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Tobacco is the only product in the U.S. that causes death and disability when used as intended — the single, most preventable cause of death in the U.S.1
Every year, tobacco use kills more Americans than World War II and the Vietnam War combined. That’s more than 440,000 smoking-related deaths every year — the equivalent of three 747s being downed every day without any survivors.2
Nicotine is a clear, naturally occurring liquid found in several species of plants, including tobacco and, perhaps surprisingly, in tomatoes, potatoes, and eggplants (though in extremely low quantities that are pharmacologically insignificant for humans). A poisonous alkaloid, nicotine at high dosages has been used in everything from insecticides to darts designed to bring down elephants.4
If it weren’t for nicotine, people wouldn’t smoke tobacco. Why? Of more than 4,000 chemicals in tobacco smoke, nicotine is the primary one that acts on the brain — altering people’s moods, appetites, and alertness in ways they find pleasant and beneficial.8
Nicotine has a well-known dark side: It’s highly addictive. Once hooked, smokers must get a regular fix, sometimes several dozen times a day.4
Breaking the addiction is not easy. Each year, nearly 35 million people make a concerted effort to quit smoking. Less than 7% succeed in abstaining for more than a year — most start smoking again within days.4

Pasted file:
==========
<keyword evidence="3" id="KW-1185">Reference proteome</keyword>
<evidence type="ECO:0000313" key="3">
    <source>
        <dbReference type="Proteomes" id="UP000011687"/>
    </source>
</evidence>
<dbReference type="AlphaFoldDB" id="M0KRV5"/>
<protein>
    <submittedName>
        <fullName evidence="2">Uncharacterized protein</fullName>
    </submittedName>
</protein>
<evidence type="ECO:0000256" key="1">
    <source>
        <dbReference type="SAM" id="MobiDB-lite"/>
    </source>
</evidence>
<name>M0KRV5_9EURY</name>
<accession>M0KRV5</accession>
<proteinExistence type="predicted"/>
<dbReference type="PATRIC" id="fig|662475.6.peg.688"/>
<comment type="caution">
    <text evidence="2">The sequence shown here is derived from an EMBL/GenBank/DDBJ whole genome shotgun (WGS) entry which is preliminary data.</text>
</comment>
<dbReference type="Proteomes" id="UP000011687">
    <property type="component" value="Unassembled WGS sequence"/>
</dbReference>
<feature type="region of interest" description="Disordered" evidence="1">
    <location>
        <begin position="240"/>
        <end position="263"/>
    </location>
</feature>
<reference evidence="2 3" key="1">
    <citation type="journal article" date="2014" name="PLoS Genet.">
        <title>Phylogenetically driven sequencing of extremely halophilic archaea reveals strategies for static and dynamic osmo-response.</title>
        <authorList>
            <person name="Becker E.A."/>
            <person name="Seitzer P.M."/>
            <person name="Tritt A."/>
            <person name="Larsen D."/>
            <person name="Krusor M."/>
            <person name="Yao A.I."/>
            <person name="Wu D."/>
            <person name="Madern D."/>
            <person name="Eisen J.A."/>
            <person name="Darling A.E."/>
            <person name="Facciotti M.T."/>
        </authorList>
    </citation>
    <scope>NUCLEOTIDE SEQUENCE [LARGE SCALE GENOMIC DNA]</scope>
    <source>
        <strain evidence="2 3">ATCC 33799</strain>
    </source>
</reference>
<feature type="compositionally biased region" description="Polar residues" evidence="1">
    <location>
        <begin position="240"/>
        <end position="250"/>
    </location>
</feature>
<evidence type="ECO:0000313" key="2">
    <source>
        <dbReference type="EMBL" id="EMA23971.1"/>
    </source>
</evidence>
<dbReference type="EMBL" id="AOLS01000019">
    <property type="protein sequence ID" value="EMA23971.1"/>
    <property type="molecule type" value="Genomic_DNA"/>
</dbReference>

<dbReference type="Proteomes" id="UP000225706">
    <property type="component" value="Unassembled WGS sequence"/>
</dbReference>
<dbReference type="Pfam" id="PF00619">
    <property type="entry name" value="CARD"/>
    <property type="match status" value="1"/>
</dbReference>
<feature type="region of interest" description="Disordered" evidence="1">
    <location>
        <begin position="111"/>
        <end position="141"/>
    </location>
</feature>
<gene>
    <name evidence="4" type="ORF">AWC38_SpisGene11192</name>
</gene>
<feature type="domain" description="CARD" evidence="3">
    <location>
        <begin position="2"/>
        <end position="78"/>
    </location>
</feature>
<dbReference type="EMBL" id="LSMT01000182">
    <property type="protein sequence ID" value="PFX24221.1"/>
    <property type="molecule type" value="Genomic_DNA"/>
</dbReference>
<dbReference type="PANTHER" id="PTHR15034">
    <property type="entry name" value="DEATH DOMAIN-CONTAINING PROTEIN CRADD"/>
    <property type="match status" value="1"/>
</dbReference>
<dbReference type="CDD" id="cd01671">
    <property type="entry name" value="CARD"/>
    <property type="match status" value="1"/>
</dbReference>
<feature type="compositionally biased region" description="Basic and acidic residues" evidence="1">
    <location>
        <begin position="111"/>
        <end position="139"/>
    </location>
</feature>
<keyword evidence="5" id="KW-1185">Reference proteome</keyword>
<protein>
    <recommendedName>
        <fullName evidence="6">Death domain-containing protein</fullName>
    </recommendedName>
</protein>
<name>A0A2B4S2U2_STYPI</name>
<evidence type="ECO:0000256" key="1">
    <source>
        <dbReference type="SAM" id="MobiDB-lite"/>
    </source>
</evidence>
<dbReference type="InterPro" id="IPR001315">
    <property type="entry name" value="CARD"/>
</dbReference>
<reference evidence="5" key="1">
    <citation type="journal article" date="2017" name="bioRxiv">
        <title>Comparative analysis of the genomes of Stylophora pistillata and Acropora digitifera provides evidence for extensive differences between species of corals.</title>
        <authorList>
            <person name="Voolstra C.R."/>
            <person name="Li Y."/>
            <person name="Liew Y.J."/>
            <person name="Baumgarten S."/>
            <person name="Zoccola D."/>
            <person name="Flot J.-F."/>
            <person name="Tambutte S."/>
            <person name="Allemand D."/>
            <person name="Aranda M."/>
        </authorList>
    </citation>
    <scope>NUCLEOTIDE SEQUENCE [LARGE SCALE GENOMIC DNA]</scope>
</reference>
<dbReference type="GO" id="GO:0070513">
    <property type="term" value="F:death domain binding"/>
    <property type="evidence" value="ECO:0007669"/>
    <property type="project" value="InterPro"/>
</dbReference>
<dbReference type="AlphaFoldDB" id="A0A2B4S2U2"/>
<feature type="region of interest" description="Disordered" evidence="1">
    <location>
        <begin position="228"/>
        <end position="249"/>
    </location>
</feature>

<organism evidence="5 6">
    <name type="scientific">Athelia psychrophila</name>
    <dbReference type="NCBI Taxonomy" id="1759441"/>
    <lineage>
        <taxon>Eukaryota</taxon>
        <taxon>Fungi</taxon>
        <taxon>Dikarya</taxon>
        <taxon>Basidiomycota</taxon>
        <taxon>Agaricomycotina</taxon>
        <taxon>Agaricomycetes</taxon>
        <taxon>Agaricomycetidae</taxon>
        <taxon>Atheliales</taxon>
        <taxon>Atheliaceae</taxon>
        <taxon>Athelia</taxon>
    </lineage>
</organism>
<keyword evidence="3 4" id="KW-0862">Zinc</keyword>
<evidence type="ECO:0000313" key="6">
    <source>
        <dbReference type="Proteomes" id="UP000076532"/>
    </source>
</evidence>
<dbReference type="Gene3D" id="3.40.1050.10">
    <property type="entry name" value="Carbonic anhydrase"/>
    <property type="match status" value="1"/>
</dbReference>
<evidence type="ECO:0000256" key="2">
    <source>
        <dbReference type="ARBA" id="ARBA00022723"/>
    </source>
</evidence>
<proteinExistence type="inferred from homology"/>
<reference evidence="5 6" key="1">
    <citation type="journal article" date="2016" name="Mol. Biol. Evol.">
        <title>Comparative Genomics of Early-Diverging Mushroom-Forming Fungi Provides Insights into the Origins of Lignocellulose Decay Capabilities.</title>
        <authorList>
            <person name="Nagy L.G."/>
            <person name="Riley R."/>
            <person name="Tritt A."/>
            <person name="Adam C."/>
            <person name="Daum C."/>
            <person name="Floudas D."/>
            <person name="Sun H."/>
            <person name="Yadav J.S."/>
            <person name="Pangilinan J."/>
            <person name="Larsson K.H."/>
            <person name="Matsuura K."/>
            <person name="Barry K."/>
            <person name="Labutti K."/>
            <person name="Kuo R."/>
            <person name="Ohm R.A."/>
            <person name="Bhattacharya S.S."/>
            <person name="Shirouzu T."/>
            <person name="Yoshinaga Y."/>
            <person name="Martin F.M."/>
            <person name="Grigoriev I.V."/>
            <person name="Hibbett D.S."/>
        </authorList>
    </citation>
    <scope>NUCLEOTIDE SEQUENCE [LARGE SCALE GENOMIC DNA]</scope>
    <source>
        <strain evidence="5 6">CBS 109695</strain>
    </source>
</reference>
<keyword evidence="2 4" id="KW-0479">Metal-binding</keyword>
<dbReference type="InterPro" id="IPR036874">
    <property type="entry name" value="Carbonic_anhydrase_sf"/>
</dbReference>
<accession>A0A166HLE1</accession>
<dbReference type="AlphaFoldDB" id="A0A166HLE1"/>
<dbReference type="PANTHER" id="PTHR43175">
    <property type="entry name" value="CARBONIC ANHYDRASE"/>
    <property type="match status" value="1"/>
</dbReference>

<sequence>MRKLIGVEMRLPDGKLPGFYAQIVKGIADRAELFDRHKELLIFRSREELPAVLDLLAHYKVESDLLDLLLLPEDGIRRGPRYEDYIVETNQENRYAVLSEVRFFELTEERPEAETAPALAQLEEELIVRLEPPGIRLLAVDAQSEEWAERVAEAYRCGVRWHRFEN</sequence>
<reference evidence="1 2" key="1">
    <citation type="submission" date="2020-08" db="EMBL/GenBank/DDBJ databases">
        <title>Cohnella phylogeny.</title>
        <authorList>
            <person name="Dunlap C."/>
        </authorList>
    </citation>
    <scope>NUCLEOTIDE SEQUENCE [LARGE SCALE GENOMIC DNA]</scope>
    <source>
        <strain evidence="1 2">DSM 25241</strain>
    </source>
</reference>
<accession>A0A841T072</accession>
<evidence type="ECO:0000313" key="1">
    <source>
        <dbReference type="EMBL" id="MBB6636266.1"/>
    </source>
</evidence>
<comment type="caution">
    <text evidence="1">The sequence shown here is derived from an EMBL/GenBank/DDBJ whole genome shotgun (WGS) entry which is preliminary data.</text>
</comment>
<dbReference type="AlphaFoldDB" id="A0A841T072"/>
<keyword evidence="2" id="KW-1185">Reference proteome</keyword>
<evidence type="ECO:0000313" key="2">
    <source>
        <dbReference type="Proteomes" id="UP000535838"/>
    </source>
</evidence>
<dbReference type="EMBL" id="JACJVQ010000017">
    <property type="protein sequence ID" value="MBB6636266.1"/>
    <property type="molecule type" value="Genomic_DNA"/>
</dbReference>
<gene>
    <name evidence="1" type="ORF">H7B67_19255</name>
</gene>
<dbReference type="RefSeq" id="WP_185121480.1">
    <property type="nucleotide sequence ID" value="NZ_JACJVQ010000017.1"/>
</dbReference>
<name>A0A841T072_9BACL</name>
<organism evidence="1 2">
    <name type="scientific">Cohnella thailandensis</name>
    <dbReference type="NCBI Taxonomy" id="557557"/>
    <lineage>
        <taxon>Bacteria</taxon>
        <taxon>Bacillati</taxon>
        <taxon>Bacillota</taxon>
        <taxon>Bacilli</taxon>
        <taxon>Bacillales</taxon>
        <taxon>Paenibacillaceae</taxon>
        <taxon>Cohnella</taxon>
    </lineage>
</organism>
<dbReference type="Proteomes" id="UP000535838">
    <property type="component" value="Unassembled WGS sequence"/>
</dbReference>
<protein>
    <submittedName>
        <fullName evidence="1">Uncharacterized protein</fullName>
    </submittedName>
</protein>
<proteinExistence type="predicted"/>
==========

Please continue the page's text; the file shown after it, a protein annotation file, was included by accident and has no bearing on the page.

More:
The harmful effects of smoking do not end with the smoker. The largest review to date examined 50 studies on secondhand smoke, and concludes that secondhand smoke causes cancer of the lung, uterus, cervix, liver, and kidneys.
The EPA ranks secondhand smoke in the same harmful category as asbestos, radon and benezene. It is also a major cause of children’s illness — yet 85% of adults who smoke and who live with a child do not ensure that the child is not exposed to the smoke from their cigarettes.
The body’s response to nicotine is immediate — causing short-term increases in blood pressure, heart rate, and blood flow from the heart. Nicotine also causes arteries to narrow,5 while carbon monoxide reduces the amount of oxygen the blood can carry — two side effects which create an imbalance in the demand for oxygen by the cells and the amount of oxygen the blood is able to supply.6
Smoking can cause chronic lung disease, coronary heart disease, and stroke, as well as cancer of the lungs, larynx, esophagus, mouth, and bladder.7 Smoking is also known to contribute to cancer of the cervix, pancreas, and kidneys.8
Smokeless tobacco and cigars also have deadly consequences — including lung, larynx, esophageal, and oral cancer.
1 National Center for Chronic Disease Prevention & Health Promotion
2 Nicotine: An Instrument of Death, Discovery Health, 2003
3 National Survey On Drug Use & Health, SAMHSA, 2003
4 The Search For A Safe Cigarette, NOVA (PBS), October 2001
5 Nicotine Addiction, American Heart Association, 2005
6 23 Tips To Keep In Mind, Partnership For A Drug-Free America, 2005
7 Tobacco, National Conference of State Legislatures, 2005
8 The Burden of Tobacco, Univ. of Medicine & Dentistry New Jersey, March 2005
- Public Smoking Ban Slashes Heart Attacks
- Protecting people from toxins in second-hand smoke immediately starts saving lives, according to a new study that shows smoke-free policies rapidly reduce heart attacks, as well as having long-term benefits.
- Tobacco-Control Programs Reduce Cigarette Sales
- New research shows that comprehensive tobacco-control programs are effective in reducing cigarette sales.